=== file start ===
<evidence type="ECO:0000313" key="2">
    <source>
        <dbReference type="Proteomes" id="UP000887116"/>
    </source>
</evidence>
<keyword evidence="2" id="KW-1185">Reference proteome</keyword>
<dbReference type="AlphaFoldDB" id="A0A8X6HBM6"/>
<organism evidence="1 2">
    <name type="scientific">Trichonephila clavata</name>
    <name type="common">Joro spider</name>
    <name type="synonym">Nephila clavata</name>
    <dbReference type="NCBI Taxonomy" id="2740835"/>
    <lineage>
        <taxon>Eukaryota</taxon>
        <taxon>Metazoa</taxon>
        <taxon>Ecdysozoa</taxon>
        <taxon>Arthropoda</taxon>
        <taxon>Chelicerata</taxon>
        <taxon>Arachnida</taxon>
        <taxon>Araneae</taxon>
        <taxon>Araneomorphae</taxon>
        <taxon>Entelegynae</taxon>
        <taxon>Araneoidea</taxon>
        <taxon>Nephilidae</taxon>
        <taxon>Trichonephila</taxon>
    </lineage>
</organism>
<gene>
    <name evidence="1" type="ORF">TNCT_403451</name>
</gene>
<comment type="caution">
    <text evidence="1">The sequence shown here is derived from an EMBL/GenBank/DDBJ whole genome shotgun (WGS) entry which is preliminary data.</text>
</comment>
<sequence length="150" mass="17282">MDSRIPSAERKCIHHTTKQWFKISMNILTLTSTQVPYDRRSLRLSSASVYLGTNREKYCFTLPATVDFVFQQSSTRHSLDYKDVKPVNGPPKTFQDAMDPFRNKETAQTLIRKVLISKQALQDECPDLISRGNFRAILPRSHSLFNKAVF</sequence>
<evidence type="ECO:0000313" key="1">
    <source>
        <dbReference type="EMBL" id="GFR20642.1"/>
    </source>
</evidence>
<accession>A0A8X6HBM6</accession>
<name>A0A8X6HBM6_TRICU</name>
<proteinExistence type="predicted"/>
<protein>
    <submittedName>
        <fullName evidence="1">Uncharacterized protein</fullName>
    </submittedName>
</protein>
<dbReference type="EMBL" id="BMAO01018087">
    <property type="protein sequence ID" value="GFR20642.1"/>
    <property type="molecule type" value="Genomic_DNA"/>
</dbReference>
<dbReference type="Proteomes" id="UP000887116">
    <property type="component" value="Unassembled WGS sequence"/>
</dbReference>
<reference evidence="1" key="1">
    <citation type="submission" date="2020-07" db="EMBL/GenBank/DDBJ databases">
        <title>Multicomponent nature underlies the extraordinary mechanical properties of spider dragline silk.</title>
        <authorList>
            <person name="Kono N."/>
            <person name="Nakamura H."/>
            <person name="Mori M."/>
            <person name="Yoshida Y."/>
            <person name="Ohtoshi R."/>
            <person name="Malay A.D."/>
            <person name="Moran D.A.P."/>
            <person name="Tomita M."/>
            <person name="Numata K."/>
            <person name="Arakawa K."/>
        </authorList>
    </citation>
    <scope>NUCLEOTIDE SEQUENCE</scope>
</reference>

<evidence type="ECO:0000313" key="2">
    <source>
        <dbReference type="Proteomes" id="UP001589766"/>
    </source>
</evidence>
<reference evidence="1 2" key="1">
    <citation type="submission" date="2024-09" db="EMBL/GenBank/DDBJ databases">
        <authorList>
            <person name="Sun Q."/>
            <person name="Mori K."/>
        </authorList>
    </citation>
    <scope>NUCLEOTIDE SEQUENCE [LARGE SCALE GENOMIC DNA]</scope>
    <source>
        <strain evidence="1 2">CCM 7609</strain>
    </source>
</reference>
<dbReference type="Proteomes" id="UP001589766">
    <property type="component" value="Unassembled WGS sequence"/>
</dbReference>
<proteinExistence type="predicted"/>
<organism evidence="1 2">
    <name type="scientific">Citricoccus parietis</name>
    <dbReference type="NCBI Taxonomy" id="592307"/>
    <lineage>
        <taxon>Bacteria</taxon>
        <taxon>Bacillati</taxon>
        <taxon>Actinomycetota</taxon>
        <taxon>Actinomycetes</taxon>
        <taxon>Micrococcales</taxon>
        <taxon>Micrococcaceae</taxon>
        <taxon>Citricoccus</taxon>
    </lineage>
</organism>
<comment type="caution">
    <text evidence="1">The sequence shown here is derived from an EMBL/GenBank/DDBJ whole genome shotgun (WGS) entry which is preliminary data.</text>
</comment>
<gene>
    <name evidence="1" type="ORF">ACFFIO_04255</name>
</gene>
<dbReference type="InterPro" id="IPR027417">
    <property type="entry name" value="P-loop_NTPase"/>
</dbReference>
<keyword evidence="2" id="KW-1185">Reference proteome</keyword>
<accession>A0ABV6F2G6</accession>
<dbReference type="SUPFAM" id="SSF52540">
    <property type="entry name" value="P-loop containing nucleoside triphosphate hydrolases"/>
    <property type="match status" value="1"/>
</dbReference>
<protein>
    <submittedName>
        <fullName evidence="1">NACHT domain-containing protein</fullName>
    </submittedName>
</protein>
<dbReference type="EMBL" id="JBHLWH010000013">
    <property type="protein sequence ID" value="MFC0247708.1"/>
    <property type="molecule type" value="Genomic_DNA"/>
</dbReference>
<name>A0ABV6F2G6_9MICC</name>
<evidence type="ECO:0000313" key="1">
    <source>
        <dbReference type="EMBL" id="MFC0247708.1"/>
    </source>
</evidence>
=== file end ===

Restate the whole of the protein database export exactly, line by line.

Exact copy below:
<evidence type="ECO:0000313" key="2">
    <source>
        <dbReference type="Proteomes" id="UP000887116"/>
    </source>
</evidence>
<keyword evidence="2" id="KW-1185">Reference proteome</keyword>
<dbReference type="AlphaFoldDB" id="A0A8X6HBM6"/>
<organism evidence="1 2">
    <name type="scientific">Trichonephila clavata</name>
    <name type="common">Joro spider</name>
    <name type="synonym">Nephila clavata</name>
    <dbReference type="NCBI Taxonomy" id="2740835"/>
    <lineage>
        <taxon>Eukaryota</taxon>
        <taxon>Metazoa</taxon>
        <taxon>Ecdysozoa</taxon>
        <taxon>Arthropoda</taxon>
        <taxon>Chelicerata</taxon>
        <taxon>Arachnida</taxon>
        <taxon>Araneae</taxon>
        <taxon>Araneomorphae</taxon>
        <taxon>Entelegynae</taxon>
        <taxon>Araneoidea</taxon>
        <taxon>Nephilidae</taxon>
        <taxon>Trichonephila</taxon>
    </lineage>
</organism>
<gene>
    <name evidence="1" type="ORF">TNCT_403451</name>
</gene>
<comment type="caution">
    <text evidence="1">The sequence shown here is derived from an EMBL/GenBank/DDBJ whole genome shotgun (WGS) entry which is preliminary data.</text>
</comment>
<sequence length="150" mass="17282">MDSRIPSAERKCIHHTTKQWFKISMNILTLTSTQVPYDRRSLRLSSASVYLGTNREKYCFTLPATVDFVFQQSSTRHSLDYKDVKPVNGPPKTFQDAMDPFRNKETAQTLIRKVLISKQALQDECPDLISRGNFRAILPRSHSLFNKAVF</sequence>
<evidence type="ECO:0000313" key="1">
    <source>
        <dbReference type="EMBL" id="GFR20642.1"/>
    </source>
</evidence>
<accession>A0A8X6HBM6</accession>
<name>A0A8X6HBM6_TRICU</name>
<proteinExistence type="predicted"/>
<protein>
    <submittedName>
        <fullName evidence="1">Uncharacterized protein</fullName>
    </submittedName>
</protein>
<dbReference type="EMBL" id="BMAO01018087">
    <property type="protein sequence ID" value="GFR20642.1"/>
    <property type="molecule type" value="Genomic_DNA"/>
</dbReference>
<dbReference type="Proteomes" id="UP000887116">
    <property type="component" value="Unassembled WGS sequence"/>
</dbReference>
<reference evidence="1" key="1">
    <citation type="submission" date="2020-07" db="EMBL/GenBank/DDBJ databases">
        <title>Multicomponent nature underlies the extraordinary mechanical properties of spider dragline silk.</title>
        <authorList>
            <person name="Kono N."/>
            <person name="Nakamura H."/>
            <person name="Mori M."/>
            <person name="Yoshida Y."/>
            <person name="Ohtoshi R."/>
            <person name="Malay A.D."/>
            <person name="Moran D.A.P."/>
            <person name="Tomita M."/>
            <person name="Numata K."/>
            <person name="Arakawa K."/>
        </authorList>
    </citation>
    <scope>NUCLEOTIDE SEQUENCE</scope>
</reference>

<evidence type="ECO:0000313" key="2">
    <source>
        <dbReference type="Proteomes" id="UP001589766"/>
    </source>
</evidence>
<reference evidence="1 2" key="1">
    <citation type="submission" date="2024-09" db="EMBL/GenBank/DDBJ databases">
        <authorList>
            <person name="Sun Q."/>
            <person name="Mori K."/>
        </authorList>
    </citation>
    <scope>NUCLEOTIDE SEQUENCE [LARGE SCALE GENOMIC DNA]</scope>
    <source>
        <strain evidence="1 2">CCM 7609</strain>
    </source>
</reference>
<dbReference type="Proteomes" id="UP001589766">
    <property type="component" value="Unassembled WGS sequence"/>
</dbReference>
<proteinExistence type="predicted"/>
<organism evidence="1 2">
    <name type="scientific">Citricoccus parietis</name>
    <dbReference type="NCBI Taxonomy" id="592307"/>
    <lineage>
        <taxon>Bacteria</taxon>
        <taxon>Bacillati</taxon>
        <taxon>Actinomycetota</taxon>
        <taxon>Actinomycetes</taxon>
        <taxon>Micrococcales</taxon>
        <taxon>Micrococcaceae</taxon>
        <taxon>Citricoccus</taxon>
    </lineage>
</organism>
<comment type="caution">
    <text evidence="1">The sequence shown here is derived from an EMBL/GenBank/DDBJ whole genome shotgun (WGS) entry which is preliminary data.</text>
</comment>
<gene>
    <name evidence="1" type="ORF">ACFFIO_04255</name>
</gene>
<dbReference type="InterPro" id="IPR027417">
    <property type="entry name" value="P-loop_NTPase"/>
</dbReference>
<keyword evidence="2" id="KW-1185">Reference proteome</keyword>
<accession>A0ABV6F2G6</accession>
<dbReference type="SUPFAM" id="SSF52540">
    <property type="entry name" value="P-loop containing nucleoside triphosphate hydrolases"/>
    <property type="match status" value="1"/>
</dbReference>
<protein>
    <submittedName>
        <fullName evidence="1">NACHT domain-containing protein</fullName>
    </submittedName>
</protein>
<dbReference type="EMBL" id="JBHLWH010000013">
    <property type="protein sequence ID" value="MFC0247708.1"/>
    <property type="molecule type" value="Genomic_DNA"/>
</dbReference>
<name>A0ABV6F2G6_9MICC</name>
<evidence type="ECO:0000313" key="1">
    <source>
        <dbReference type="EMBL" id="MFC0247708.1"/>
    </source>
</evidence>